Marking the 50th anniversary of the April 19, 1960, pro-democracy revolution, the people should remember that democracy in the Republic of Korea is not something that was simply transferred from the West or bestowed by a democratic government. The flame of the revolution was lit by high school students in Daegu Feb. 28 that year, or 51 days before the movement started. Educational authorities forced students to return to school to block them from attending outdoor election campaigns on a Sunday in 1960, but students took to the streets to protest anyway. On the day of the presidential election March 15, when the ruling Freedom Party committed systematic illegal activities, a massive protest rally was held in Masan, South Gyeongsang Province. News then spread April 11 that the body of a 17-year-old high school student, Kim Ju-yeol, who was killed after being hit by a tear gas bomb in the eye at a demonstration that day, emerged from waters off the port of Masan.
After demonstration at Korea University in Seoul April 18, protest rallies were staged across the nation the next day. When college professors took to the streets, holding up banners reading Compensate for student bloodshed April 25, then President Rhee Syng-man announced his resignation the following day. As the public and professors joined a movement for justice initiated by students, they brought down a dictatorial government that sought prolonged rule through illegal elections. In the course of the campaign, however, 186 people were killed and 6,026 injured. This was a sacrifice for democracy and a revolution through bloodshed.
Yoo Se-hee, former chairman of the civic group April Club, said, The democracy movement of the Republic of Korea started with the April 19 Revolution, adding, The revolution was an incident that showed the world for the first time that the Korean people have the capacity and will to embrace democracy. He said this in his keynote speech at an academic conference marking the 50th anniversary of the revolution hosted yesterday by the club and the Korea Political Science Association. Public recognition of democracy has significantly increased and democracy started to take root after the revolution, so the revolution was the countrys first landmark incident in the successful national quest for democracy through struggle.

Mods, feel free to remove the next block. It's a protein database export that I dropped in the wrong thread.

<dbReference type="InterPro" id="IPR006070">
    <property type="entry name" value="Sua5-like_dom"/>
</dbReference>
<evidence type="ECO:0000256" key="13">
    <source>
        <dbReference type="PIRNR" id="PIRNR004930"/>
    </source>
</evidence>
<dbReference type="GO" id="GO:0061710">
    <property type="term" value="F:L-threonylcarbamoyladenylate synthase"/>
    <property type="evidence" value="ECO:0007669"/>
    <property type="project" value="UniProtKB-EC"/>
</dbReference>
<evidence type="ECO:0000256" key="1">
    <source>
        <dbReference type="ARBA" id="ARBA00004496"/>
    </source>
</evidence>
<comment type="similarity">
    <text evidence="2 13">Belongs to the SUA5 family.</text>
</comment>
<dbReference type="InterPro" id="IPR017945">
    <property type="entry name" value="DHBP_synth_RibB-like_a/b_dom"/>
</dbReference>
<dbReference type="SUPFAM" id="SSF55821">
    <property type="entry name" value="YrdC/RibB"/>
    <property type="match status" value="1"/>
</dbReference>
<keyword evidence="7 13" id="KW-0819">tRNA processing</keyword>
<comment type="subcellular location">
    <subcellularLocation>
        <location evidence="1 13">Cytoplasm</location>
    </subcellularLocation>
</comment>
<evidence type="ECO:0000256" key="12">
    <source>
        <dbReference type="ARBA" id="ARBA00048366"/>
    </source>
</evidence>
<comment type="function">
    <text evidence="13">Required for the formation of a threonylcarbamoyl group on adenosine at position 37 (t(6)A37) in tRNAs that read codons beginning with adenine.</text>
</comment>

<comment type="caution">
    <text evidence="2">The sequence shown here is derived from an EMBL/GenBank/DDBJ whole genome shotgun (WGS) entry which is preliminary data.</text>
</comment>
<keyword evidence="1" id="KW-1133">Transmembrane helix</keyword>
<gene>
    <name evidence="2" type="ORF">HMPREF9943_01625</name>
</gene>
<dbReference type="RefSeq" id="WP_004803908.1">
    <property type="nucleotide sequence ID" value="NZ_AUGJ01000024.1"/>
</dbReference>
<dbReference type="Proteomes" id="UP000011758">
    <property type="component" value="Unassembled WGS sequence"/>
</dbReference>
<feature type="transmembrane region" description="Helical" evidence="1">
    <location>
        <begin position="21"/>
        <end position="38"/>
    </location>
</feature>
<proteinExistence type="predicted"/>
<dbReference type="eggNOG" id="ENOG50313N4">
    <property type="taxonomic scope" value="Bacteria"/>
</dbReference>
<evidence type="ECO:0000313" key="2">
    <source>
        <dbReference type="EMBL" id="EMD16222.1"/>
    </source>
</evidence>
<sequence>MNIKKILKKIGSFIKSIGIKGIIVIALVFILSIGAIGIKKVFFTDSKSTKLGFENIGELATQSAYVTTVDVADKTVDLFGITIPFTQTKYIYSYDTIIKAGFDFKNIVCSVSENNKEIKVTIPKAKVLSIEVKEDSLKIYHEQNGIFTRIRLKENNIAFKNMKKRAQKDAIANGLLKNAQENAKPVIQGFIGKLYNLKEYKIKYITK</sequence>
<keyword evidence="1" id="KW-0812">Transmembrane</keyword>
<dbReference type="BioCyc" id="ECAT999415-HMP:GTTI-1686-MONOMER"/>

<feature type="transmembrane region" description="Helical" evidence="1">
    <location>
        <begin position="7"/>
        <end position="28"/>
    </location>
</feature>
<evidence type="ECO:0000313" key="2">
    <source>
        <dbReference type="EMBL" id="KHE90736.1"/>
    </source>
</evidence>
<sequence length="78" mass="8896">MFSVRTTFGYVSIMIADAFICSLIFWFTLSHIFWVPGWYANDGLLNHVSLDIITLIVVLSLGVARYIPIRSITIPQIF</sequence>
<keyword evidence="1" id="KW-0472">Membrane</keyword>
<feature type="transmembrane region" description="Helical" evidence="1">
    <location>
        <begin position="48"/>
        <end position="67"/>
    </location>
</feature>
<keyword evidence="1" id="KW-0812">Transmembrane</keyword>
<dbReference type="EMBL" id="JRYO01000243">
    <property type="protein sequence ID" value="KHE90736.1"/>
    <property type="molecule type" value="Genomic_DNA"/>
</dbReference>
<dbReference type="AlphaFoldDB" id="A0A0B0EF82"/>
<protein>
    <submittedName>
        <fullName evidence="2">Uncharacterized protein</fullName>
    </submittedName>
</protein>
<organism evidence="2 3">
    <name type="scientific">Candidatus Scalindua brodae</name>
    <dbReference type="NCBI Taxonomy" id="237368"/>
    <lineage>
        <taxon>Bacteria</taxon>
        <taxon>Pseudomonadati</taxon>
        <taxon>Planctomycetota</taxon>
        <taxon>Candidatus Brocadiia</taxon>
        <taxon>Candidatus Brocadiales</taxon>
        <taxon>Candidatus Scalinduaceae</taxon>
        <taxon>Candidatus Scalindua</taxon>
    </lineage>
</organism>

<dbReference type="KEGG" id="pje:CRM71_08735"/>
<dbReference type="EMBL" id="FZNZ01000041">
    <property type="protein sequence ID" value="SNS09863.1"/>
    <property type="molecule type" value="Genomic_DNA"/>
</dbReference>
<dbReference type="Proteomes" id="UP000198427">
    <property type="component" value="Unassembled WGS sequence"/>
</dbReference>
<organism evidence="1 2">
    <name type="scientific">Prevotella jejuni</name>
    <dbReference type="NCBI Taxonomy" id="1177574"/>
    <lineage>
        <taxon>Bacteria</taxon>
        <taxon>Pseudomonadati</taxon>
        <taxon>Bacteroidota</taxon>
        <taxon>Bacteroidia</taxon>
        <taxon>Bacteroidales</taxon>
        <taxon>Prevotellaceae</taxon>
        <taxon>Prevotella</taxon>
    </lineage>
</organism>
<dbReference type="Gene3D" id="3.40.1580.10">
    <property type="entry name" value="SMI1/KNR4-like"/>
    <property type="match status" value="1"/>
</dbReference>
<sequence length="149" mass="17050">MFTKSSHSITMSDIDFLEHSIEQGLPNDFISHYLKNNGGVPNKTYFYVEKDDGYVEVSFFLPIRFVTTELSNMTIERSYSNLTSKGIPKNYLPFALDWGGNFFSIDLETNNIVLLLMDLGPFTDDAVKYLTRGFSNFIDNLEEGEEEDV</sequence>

The Dong-A Ilbo also added momentum to the revolution. The newspaper carried in-depth reports on the rally in Daegu Feb. 28, and unearthed secret plans for illegal election campaigns. When Kims body emerged from the sea, Dong-A was the first to report this to the nation. Cho Yong-jung, former president of Yonhap News Agency who was a Chosun Ilbo reporter at the time of the revolution, said, After an exclusive report by The Dong-A Ilbo, other newspapers scrambled to report on a secret police order for illegal election campaigns. He said this at an April 7 seminar on the revolution and media hosted by the journalists group Kwanhun Club.
The revolution proved to be short-lived and incomplete due to the coup détat of May 16, 1961. Its spirit was transferred to the pro-democracy movement of the 1980s, however, enabling the Korean people to realize democracy at long last. The country has had five peaceful transitions of government since 1987, meaning procedural democracy has taken root in the Republic of Korea.
What is truly lamentable, however, is that the democratic process and institutions are being frequently disregarded and crushed in the name of the people. The Constitution has in its preamble the clause, Inherit the democratic ideology of the April 19 revolution that fought injustice. Activities that undermine the fundamentals of democracy, including denial of election results, rejection of rule of law, and populist policies conducted in the name of the people, constitute nothing but suicidal acts.
The country cannot afford to be negligent in the effort to revive the spirit of the revolution in the context of the countrys modern history. The nation achieved both democracy and industrialization over a short period of time. At the same time, the importance of efforts by those who completed the challenging mission of nation building should never be forgotten, as well as those who led industrialization despite the constant threat of North Korean aggression.